New Study Shows Mixed Results on Glycemic Index and Blood Sugar vs. Hunger Pains

This was a rather surprising study, one that in many ways is contrary to what our experiences and those of many readers have reported — but worth reviewing.

According to a new study by the American Diabetes Association, researches tested 26 adult subjects and monitored blood glucose levels to measure the degree low GI foods have at reducing/controlling serum glucose and insulin levels.  The report showed that the low GI / Low Glycemic Load diet does an effective job at reducing blood sugar spikes.

That’s good, but not that new of a result (still, always nice to see more testing from more and more authoritative groups).

The flip side to the test that is more controversial to us is that the adults involved in the tests did not conclusively report a corresponding decrease in hunger (or ‘satiety’ as the nerdy physician researches call it).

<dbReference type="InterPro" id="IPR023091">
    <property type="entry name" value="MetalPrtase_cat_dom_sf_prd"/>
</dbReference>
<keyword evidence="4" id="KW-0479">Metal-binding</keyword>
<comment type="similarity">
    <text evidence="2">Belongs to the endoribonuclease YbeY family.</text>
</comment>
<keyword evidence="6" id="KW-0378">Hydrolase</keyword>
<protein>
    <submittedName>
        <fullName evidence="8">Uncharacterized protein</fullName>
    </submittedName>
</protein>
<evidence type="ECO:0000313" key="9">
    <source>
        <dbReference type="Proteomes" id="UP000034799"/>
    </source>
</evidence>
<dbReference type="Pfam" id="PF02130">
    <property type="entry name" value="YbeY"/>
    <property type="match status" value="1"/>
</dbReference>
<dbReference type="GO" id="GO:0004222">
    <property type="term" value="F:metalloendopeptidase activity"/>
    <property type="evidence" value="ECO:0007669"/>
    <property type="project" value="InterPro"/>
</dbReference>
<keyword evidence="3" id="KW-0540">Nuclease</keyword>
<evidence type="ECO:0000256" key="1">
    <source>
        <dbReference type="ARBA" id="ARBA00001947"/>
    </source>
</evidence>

From our experiences and long standing reports, that’s certainly not been the case.  Eating high GI foods (including my old favorites like bagels and other highly processed flour baked goods, enriched tortillas, etc.) absolutely results in a corresponding spike in sugar (as reported in their test) but also a very common urge to eat again shortly after finishing the meal.  That’s actually a really strong point of appeal for many on the low GI diet in the first place!  Maybe their study was just too small (26 subjects is pretty minimal after all).

You can read the ADA study here.  View more low glycemic index food types with our list as well.

What are your findings?  Have you seen a drop in hunger pains once you’ve been on a low GI / load diet for 2+ weeks?  Be honest!

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